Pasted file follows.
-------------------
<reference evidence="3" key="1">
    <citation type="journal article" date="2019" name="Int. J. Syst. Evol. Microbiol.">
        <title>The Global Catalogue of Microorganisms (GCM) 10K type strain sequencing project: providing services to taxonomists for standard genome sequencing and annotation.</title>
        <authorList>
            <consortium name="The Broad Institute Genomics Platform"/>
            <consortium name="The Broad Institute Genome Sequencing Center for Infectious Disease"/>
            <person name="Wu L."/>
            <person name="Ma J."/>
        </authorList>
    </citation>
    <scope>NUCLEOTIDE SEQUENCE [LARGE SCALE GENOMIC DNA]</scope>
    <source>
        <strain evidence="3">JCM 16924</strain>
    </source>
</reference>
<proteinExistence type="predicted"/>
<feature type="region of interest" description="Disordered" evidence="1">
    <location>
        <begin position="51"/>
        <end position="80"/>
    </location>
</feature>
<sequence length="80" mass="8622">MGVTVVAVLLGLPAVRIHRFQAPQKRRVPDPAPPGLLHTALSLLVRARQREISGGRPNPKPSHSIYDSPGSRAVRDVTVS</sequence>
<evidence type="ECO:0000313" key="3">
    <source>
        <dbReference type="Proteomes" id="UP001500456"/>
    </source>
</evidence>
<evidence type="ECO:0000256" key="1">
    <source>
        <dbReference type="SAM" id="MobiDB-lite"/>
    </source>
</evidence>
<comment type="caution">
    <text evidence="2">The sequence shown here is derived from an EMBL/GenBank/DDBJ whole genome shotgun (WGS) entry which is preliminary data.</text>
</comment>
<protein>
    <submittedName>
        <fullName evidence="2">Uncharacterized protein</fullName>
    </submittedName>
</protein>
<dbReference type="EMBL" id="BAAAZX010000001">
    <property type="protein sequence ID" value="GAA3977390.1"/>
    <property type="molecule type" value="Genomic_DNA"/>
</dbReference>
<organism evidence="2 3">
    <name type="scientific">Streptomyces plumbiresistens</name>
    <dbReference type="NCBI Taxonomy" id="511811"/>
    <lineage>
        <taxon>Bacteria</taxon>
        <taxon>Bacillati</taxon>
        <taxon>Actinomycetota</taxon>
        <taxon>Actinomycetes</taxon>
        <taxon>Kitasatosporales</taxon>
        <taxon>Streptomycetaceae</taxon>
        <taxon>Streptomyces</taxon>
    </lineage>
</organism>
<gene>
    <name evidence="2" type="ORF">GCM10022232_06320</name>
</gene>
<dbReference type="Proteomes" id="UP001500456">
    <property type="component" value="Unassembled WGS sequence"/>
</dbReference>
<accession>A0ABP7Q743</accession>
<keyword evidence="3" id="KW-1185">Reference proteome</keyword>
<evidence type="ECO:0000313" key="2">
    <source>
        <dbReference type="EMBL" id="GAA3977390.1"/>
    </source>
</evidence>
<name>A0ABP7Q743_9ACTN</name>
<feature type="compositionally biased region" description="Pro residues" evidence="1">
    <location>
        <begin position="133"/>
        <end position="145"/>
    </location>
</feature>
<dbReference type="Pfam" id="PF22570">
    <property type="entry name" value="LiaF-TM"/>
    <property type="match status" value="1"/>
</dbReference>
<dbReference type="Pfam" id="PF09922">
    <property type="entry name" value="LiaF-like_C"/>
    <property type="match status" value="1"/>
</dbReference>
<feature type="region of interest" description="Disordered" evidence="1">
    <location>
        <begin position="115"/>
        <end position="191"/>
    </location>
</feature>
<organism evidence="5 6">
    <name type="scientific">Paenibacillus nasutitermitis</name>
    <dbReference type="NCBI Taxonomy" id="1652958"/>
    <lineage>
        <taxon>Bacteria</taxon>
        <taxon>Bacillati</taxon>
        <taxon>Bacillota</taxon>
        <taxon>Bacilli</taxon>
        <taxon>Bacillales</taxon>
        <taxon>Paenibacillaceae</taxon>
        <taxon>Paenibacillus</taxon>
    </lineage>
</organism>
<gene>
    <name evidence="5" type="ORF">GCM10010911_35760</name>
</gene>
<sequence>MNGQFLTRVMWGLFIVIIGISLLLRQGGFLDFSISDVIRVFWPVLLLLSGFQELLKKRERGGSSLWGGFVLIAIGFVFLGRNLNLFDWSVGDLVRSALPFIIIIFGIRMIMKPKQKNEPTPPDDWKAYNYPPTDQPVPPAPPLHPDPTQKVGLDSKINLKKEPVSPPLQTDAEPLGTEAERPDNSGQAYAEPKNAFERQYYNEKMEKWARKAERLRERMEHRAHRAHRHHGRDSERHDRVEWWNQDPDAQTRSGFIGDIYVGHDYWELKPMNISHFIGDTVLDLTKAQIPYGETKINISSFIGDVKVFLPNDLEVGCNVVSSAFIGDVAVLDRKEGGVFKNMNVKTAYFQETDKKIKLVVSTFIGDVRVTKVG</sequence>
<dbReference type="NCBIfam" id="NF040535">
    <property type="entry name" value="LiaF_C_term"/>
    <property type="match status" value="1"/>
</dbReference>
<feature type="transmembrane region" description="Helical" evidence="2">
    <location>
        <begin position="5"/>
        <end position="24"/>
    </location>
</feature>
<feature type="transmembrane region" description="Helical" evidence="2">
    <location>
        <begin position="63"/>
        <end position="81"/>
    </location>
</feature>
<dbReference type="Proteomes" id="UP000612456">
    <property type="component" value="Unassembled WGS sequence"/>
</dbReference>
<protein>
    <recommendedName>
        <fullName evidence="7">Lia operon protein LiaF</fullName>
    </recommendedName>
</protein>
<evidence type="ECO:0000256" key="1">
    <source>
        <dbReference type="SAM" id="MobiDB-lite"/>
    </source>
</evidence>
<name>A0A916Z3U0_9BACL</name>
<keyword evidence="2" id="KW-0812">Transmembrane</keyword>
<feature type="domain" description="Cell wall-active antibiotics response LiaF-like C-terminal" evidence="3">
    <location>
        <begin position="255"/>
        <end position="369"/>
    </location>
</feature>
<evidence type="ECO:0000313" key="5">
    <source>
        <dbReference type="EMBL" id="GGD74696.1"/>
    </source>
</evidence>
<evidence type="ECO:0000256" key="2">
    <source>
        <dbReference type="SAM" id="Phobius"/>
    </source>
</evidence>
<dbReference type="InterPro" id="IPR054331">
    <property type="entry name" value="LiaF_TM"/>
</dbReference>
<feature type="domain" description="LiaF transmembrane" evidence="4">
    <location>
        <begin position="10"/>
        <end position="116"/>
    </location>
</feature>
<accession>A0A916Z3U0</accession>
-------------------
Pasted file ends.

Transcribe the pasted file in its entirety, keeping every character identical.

<reference evidence="3" key="1">
    <citation type="journal article" date="2019" name="Int. J. Syst. Evol. Microbiol.">
        <title>The Global Catalogue of Microorganisms (GCM) 10K type strain sequencing project: providing services to taxonomists for standard genome sequencing and annotation.</title>
        <authorList>
            <consortium name="The Broad Institute Genomics Platform"/>
            <consortium name="The Broad Institute Genome Sequencing Center for Infectious Disease"/>
            <person name="Wu L."/>
            <person name="Ma J."/>
        </authorList>
    </citation>
    <scope>NUCLEOTIDE SEQUENCE [LARGE SCALE GENOMIC DNA]</scope>
    <source>
        <strain evidence="3">JCM 16924</strain>
    </source>
</reference>
<proteinExistence type="predicted"/>
<feature type="region of interest" description="Disordered" evidence="1">
    <location>
        <begin position="51"/>
        <end position="80"/>
    </location>
</feature>
<sequence length="80" mass="8622">MGVTVVAVLLGLPAVRIHRFQAPQKRRVPDPAPPGLLHTALSLLVRARQREISGGRPNPKPSHSIYDSPGSRAVRDVTVS</sequence>
<evidence type="ECO:0000313" key="3">
    <source>
        <dbReference type="Proteomes" id="UP001500456"/>
    </source>
</evidence>
<evidence type="ECO:0000256" key="1">
    <source>
        <dbReference type="SAM" id="MobiDB-lite"/>
    </source>
</evidence>
<comment type="caution">
    <text evidence="2">The sequence shown here is derived from an EMBL/GenBank/DDBJ whole genome shotgun (WGS) entry which is preliminary data.</text>
</comment>
<protein>
    <submittedName>
        <fullName evidence="2">Uncharacterized protein</fullName>
    </submittedName>
</protein>
<dbReference type="EMBL" id="BAAAZX010000001">
    <property type="protein sequence ID" value="GAA3977390.1"/>
    <property type="molecule type" value="Genomic_DNA"/>
</dbReference>
<organism evidence="2 3">
    <name type="scientific">Streptomyces plumbiresistens</name>
    <dbReference type="NCBI Taxonomy" id="511811"/>
    <lineage>
        <taxon>Bacteria</taxon>
        <taxon>Bacillati</taxon>
        <taxon>Actinomycetota</taxon>
        <taxon>Actinomycetes</taxon>
        <taxon>Kitasatosporales</taxon>
        <taxon>Streptomycetaceae</taxon>
        <taxon>Streptomyces</taxon>
    </lineage>
</organism>
<gene>
    <name evidence="2" type="ORF">GCM10022232_06320</name>
</gene>
<dbReference type="Proteomes" id="UP001500456">
    <property type="component" value="Unassembled WGS sequence"/>
</dbReference>
<accession>A0ABP7Q743</accession>
<keyword evidence="3" id="KW-1185">Reference proteome</keyword>
<evidence type="ECO:0000313" key="2">
    <source>
        <dbReference type="EMBL" id="GAA3977390.1"/>
    </source>
</evidence>
<name>A0ABP7Q743_9ACTN</name>
<feature type="compositionally biased region" description="Pro residues" evidence="1">
    <location>
        <begin position="133"/>
        <end position="145"/>
    </location>
</feature>
<dbReference type="Pfam" id="PF22570">
    <property type="entry name" value="LiaF-TM"/>
    <property type="match status" value="1"/>
</dbReference>
<dbReference type="Pfam" id="PF09922">
    <property type="entry name" value="LiaF-like_C"/>
    <property type="match status" value="1"/>
</dbReference>
<feature type="region of interest" description="Disordered" evidence="1">
    <location>
        <begin position="115"/>
        <end position="191"/>
    </location>
</feature>
<organism evidence="5 6">
    <name type="scientific">Paenibacillus nasutitermitis</name>
    <dbReference type="NCBI Taxonomy" id="1652958"/>
    <lineage>
        <taxon>Bacteria</taxon>
        <taxon>Bacillati</taxon>
        <taxon>Bacillota</taxon>
        <taxon>Bacilli</taxon>
        <taxon>Bacillales</taxon>
        <taxon>Paenibacillaceae</taxon>
        <taxon>Paenibacillus</taxon>
    </lineage>
</organism>
<gene>
    <name evidence="5" type="ORF">GCM10010911_35760</name>
</gene>
<sequence>MNGQFLTRVMWGLFIVIIGISLLLRQGGFLDFSISDVIRVFWPVLLLLSGFQELLKKRERGGSSLWGGFVLIAIGFVFLGRNLNLFDWSVGDLVRSALPFIIIIFGIRMIMKPKQKNEPTPPDDWKAYNYPPTDQPVPPAPPLHPDPTQKVGLDSKINLKKEPVSPPLQTDAEPLGTEAERPDNSGQAYAEPKNAFERQYYNEKMEKWARKAERLRERMEHRAHRAHRHHGRDSERHDRVEWWNQDPDAQTRSGFIGDIYVGHDYWELKPMNISHFIGDTVLDLTKAQIPYGETKINISSFIGDVKVFLPNDLEVGCNVVSSAFIGDVAVLDRKEGGVFKNMNVKTAYFQETDKKIKLVVSTFIGDVRVTKVG</sequence>
<dbReference type="NCBIfam" id="NF040535">
    <property type="entry name" value="LiaF_C_term"/>
    <property type="match status" value="1"/>
</dbReference>
<feature type="transmembrane region" description="Helical" evidence="2">
    <location>
        <begin position="5"/>
        <end position="24"/>
    </location>
</feature>
<feature type="transmembrane region" description="Helical" evidence="2">
    <location>
        <begin position="63"/>
        <end position="81"/>
    </location>
</feature>
<dbReference type="Proteomes" id="UP000612456">
    <property type="component" value="Unassembled WGS sequence"/>
</dbReference>
<protein>
    <recommendedName>
        <fullName evidence="7">Lia operon protein LiaF</fullName>
    </recommendedName>
</protein>
<evidence type="ECO:0000256" key="1">
    <source>
        <dbReference type="SAM" id="MobiDB-lite"/>
    </source>
</evidence>
<name>A0A916Z3U0_9BACL</name>
<keyword evidence="2" id="KW-0812">Transmembrane</keyword>
<feature type="domain" description="Cell wall-active antibiotics response LiaF-like C-terminal" evidence="3">
    <location>
        <begin position="255"/>
        <end position="369"/>
    </location>
</feature>
<evidence type="ECO:0000313" key="5">
    <source>
        <dbReference type="EMBL" id="GGD74696.1"/>
    </source>
</evidence>
<evidence type="ECO:0000256" key="2">
    <source>
        <dbReference type="SAM" id="Phobius"/>
    </source>
</evidence>
<dbReference type="InterPro" id="IPR054331">
    <property type="entry name" value="LiaF_TM"/>
</dbReference>
<feature type="domain" description="LiaF transmembrane" evidence="4">
    <location>
        <begin position="10"/>
        <end position="116"/>
    </location>
</feature>
<accession>A0A916Z3U0</accession>